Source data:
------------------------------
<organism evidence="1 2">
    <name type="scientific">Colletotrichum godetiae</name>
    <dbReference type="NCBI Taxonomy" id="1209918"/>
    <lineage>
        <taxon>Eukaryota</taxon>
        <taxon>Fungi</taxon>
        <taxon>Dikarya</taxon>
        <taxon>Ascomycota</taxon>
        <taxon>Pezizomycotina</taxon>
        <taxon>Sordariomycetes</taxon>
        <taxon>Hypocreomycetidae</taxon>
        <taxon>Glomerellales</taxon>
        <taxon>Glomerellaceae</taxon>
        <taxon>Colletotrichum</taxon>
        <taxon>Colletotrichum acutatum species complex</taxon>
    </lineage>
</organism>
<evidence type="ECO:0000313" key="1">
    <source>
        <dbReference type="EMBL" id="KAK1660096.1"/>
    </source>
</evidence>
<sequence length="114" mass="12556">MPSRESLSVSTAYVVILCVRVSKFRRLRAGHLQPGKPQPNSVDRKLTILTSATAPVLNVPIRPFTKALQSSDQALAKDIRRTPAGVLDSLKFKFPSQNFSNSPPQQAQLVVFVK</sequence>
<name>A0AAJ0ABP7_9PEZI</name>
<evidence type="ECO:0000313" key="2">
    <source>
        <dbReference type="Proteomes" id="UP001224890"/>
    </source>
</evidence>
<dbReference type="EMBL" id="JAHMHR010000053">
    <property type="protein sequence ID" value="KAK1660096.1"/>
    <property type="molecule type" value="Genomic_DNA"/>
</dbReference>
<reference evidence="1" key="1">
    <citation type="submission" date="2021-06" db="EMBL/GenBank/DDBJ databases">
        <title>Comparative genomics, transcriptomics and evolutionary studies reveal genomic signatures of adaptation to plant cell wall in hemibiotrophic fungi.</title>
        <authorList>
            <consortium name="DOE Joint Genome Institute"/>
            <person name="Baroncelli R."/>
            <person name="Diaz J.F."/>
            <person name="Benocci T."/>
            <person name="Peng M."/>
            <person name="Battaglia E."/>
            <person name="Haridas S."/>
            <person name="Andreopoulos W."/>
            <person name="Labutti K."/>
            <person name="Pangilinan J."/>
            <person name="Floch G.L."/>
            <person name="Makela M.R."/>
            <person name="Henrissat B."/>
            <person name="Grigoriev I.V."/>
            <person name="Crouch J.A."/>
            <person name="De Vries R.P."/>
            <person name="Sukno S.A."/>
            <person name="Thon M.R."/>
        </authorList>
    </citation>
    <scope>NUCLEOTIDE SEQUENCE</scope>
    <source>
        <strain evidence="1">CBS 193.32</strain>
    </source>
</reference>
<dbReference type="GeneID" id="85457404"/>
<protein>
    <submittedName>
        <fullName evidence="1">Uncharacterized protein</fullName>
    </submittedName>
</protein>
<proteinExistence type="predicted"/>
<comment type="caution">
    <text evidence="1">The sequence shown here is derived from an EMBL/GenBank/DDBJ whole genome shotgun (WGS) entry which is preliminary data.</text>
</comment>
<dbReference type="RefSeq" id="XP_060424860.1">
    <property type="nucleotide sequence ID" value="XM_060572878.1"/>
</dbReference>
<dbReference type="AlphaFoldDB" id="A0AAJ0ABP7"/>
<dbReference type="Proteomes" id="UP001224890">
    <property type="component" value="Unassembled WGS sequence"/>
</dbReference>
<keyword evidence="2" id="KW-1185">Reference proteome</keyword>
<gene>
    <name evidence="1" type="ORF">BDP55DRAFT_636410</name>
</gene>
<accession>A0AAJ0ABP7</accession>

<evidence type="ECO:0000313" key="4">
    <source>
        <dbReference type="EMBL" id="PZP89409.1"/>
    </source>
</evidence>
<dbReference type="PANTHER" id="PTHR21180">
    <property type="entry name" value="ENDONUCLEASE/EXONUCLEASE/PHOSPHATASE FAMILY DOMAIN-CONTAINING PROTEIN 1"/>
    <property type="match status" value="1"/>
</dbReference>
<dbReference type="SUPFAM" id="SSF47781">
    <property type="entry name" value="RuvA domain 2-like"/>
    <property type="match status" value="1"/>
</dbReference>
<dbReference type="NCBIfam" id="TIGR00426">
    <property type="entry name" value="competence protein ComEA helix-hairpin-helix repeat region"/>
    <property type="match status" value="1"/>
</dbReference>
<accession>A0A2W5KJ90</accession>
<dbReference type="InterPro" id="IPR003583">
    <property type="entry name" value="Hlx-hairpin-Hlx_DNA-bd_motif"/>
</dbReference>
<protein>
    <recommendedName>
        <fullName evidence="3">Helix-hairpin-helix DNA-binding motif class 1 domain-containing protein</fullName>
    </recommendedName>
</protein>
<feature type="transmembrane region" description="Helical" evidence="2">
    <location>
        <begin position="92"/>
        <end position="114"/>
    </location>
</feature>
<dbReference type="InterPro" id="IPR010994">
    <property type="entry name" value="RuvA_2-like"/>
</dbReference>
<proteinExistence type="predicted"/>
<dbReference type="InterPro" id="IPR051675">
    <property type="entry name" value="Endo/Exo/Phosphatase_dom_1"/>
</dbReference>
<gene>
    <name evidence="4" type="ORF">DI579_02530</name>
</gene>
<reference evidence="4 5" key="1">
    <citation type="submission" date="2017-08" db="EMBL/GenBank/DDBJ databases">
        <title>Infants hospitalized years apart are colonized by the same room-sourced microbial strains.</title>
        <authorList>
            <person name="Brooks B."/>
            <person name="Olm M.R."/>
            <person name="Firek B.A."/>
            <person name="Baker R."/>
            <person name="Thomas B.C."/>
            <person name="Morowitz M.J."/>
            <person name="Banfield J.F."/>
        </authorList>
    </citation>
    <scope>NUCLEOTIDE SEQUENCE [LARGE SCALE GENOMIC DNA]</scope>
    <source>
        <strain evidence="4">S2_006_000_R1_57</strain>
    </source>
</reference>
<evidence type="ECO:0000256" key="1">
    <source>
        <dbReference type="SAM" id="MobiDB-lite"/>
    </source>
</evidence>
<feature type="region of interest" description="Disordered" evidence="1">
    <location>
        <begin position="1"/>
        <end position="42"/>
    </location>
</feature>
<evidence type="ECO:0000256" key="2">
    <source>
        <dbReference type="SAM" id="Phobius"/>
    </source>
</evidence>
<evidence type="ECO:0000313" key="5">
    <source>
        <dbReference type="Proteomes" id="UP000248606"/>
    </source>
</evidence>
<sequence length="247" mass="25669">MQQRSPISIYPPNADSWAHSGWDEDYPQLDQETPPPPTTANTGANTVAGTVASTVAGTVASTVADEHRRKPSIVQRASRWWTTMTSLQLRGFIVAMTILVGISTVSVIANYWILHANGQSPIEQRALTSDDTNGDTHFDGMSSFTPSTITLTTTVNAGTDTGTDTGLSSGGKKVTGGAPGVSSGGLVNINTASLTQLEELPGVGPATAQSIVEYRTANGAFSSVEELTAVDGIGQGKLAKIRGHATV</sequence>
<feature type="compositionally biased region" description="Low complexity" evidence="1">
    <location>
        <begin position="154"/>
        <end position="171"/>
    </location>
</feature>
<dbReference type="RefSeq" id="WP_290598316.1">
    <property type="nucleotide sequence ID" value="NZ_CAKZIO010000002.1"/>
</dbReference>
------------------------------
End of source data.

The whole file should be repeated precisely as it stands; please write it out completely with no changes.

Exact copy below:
<organism evidence="1 2">
    <name type="scientific">Colletotrichum godetiae</name>
    <dbReference type="NCBI Taxonomy" id="1209918"/>
    <lineage>
        <taxon>Eukaryota</taxon>
        <taxon>Fungi</taxon>
        <taxon>Dikarya</taxon>
        <taxon>Ascomycota</taxon>
        <taxon>Pezizomycotina</taxon>
        <taxon>Sordariomycetes</taxon>
        <taxon>Hypocreomycetidae</taxon>
        <taxon>Glomerellales</taxon>
        <taxon>Glomerellaceae</taxon>
        <taxon>Colletotrichum</taxon>
        <taxon>Colletotrichum acutatum species complex</taxon>
    </lineage>
</organism>
<evidence type="ECO:0000313" key="1">
    <source>
        <dbReference type="EMBL" id="KAK1660096.1"/>
    </source>
</evidence>
<sequence length="114" mass="12556">MPSRESLSVSTAYVVILCVRVSKFRRLRAGHLQPGKPQPNSVDRKLTILTSATAPVLNVPIRPFTKALQSSDQALAKDIRRTPAGVLDSLKFKFPSQNFSNSPPQQAQLVVFVK</sequence>
<name>A0AAJ0ABP7_9PEZI</name>
<evidence type="ECO:0000313" key="2">
    <source>
        <dbReference type="Proteomes" id="UP001224890"/>
    </source>
</evidence>
<dbReference type="EMBL" id="JAHMHR010000053">
    <property type="protein sequence ID" value="KAK1660096.1"/>
    <property type="molecule type" value="Genomic_DNA"/>
</dbReference>
<reference evidence="1" key="1">
    <citation type="submission" date="2021-06" db="EMBL/GenBank/DDBJ databases">
        <title>Comparative genomics, transcriptomics and evolutionary studies reveal genomic signatures of adaptation to plant cell wall in hemibiotrophic fungi.</title>
        <authorList>
            <consortium name="DOE Joint Genome Institute"/>
            <person name="Baroncelli R."/>
            <person name="Diaz J.F."/>
            <person name="Benocci T."/>
            <person name="Peng M."/>
            <person name="Battaglia E."/>
            <person name="Haridas S."/>
            <person name="Andreopoulos W."/>
            <person name="Labutti K."/>
            <person name="Pangilinan J."/>
            <person name="Floch G.L."/>
            <person name="Makela M.R."/>
            <person name="Henrissat B."/>
            <person name="Grigoriev I.V."/>
            <person name="Crouch J.A."/>
            <person name="De Vries R.P."/>
            <person name="Sukno S.A."/>
            <person name="Thon M.R."/>
        </authorList>
    </citation>
    <scope>NUCLEOTIDE SEQUENCE</scope>
    <source>
        <strain evidence="1">CBS 193.32</strain>
    </source>
</reference>
<dbReference type="GeneID" id="85457404"/>
<protein>
    <submittedName>
        <fullName evidence="1">Uncharacterized protein</fullName>
    </submittedName>
</protein>
<proteinExistence type="predicted"/>
<comment type="caution">
    <text evidence="1">The sequence shown here is derived from an EMBL/GenBank/DDBJ whole genome shotgun (WGS) entry which is preliminary data.</text>
</comment>
<dbReference type="RefSeq" id="XP_060424860.1">
    <property type="nucleotide sequence ID" value="XM_060572878.1"/>
</dbReference>
<dbReference type="AlphaFoldDB" id="A0AAJ0ABP7"/>
<dbReference type="Proteomes" id="UP001224890">
    <property type="component" value="Unassembled WGS sequence"/>
</dbReference>
<keyword evidence="2" id="KW-1185">Reference proteome</keyword>
<gene>
    <name evidence="1" type="ORF">BDP55DRAFT_636410</name>
</gene>
<accession>A0AAJ0ABP7</accession>

<evidence type="ECO:0000313" key="4">
    <source>
        <dbReference type="EMBL" id="PZP89409.1"/>
    </source>
</evidence>
<dbReference type="PANTHER" id="PTHR21180">
    <property type="entry name" value="ENDONUCLEASE/EXONUCLEASE/PHOSPHATASE FAMILY DOMAIN-CONTAINING PROTEIN 1"/>
    <property type="match status" value="1"/>
</dbReference>
<dbReference type="SUPFAM" id="SSF47781">
    <property type="entry name" value="RuvA domain 2-like"/>
    <property type="match status" value="1"/>
</dbReference>
<dbReference type="NCBIfam" id="TIGR00426">
    <property type="entry name" value="competence protein ComEA helix-hairpin-helix repeat region"/>
    <property type="match status" value="1"/>
</dbReference>
<accession>A0A2W5KJ90</accession>
<dbReference type="InterPro" id="IPR003583">
    <property type="entry name" value="Hlx-hairpin-Hlx_DNA-bd_motif"/>
</dbReference>
<protein>
    <recommendedName>
        <fullName evidence="3">Helix-hairpin-helix DNA-binding motif class 1 domain-containing protein</fullName>
    </recommendedName>
</protein>
<feature type="transmembrane region" description="Helical" evidence="2">
    <location>
        <begin position="92"/>
        <end position="114"/>
    </location>
</feature>
<dbReference type="InterPro" id="IPR010994">
    <property type="entry name" value="RuvA_2-like"/>
</dbReference>
<proteinExistence type="predicted"/>
<dbReference type="InterPro" id="IPR051675">
    <property type="entry name" value="Endo/Exo/Phosphatase_dom_1"/>
</dbReference>
<gene>
    <name evidence="4" type="ORF">DI579_02530</name>
</gene>
<reference evidence="4 5" key="1">
    <citation type="submission" date="2017-08" db="EMBL/GenBank/DDBJ databases">
        <title>Infants hospitalized years apart are colonized by the same room-sourced microbial strains.</title>
        <authorList>
            <person name="Brooks B."/>
            <person name="Olm M.R."/>
            <person name="Firek B.A."/>
            <person name="Baker R."/>
            <person name="Thomas B.C."/>
            <person name="Morowitz M.J."/>
            <person name="Banfield J.F."/>
        </authorList>
    </citation>
    <scope>NUCLEOTIDE SEQUENCE [LARGE SCALE GENOMIC DNA]</scope>
    <source>
        <strain evidence="4">S2_006_000_R1_57</strain>
    </source>
</reference>
<evidence type="ECO:0000256" key="1">
    <source>
        <dbReference type="SAM" id="MobiDB-lite"/>
    </source>
</evidence>
<feature type="region of interest" description="Disordered" evidence="1">
    <location>
        <begin position="1"/>
        <end position="42"/>
    </location>
</feature>
<evidence type="ECO:0000256" key="2">
    <source>
        <dbReference type="SAM" id="Phobius"/>
    </source>
</evidence>
<evidence type="ECO:0000313" key="5">
    <source>
        <dbReference type="Proteomes" id="UP000248606"/>
    </source>
</evidence>
<sequence length="247" mass="25669">MQQRSPISIYPPNADSWAHSGWDEDYPQLDQETPPPPTTANTGANTVAGTVASTVAGTVASTVADEHRRKPSIVQRASRWWTTMTSLQLRGFIVAMTILVGISTVSVIANYWILHANGQSPIEQRALTSDDTNGDTHFDGMSSFTPSTITLTTTVNAGTDTGTDTGLSSGGKKVTGGAPGVSSGGLVNINTASLTQLEELPGVGPATAQSIVEYRTANGAFSSVEELTAVDGIGQGKLAKIRGHATV</sequence>
<feature type="compositionally biased region" description="Low complexity" evidence="1">
    <location>
        <begin position="154"/>
        <end position="171"/>
    </location>
</feature>
<dbReference type="RefSeq" id="WP_290598316.1">
    <property type="nucleotide sequence ID" value="NZ_CAKZIO010000002.1"/>
</dbReference>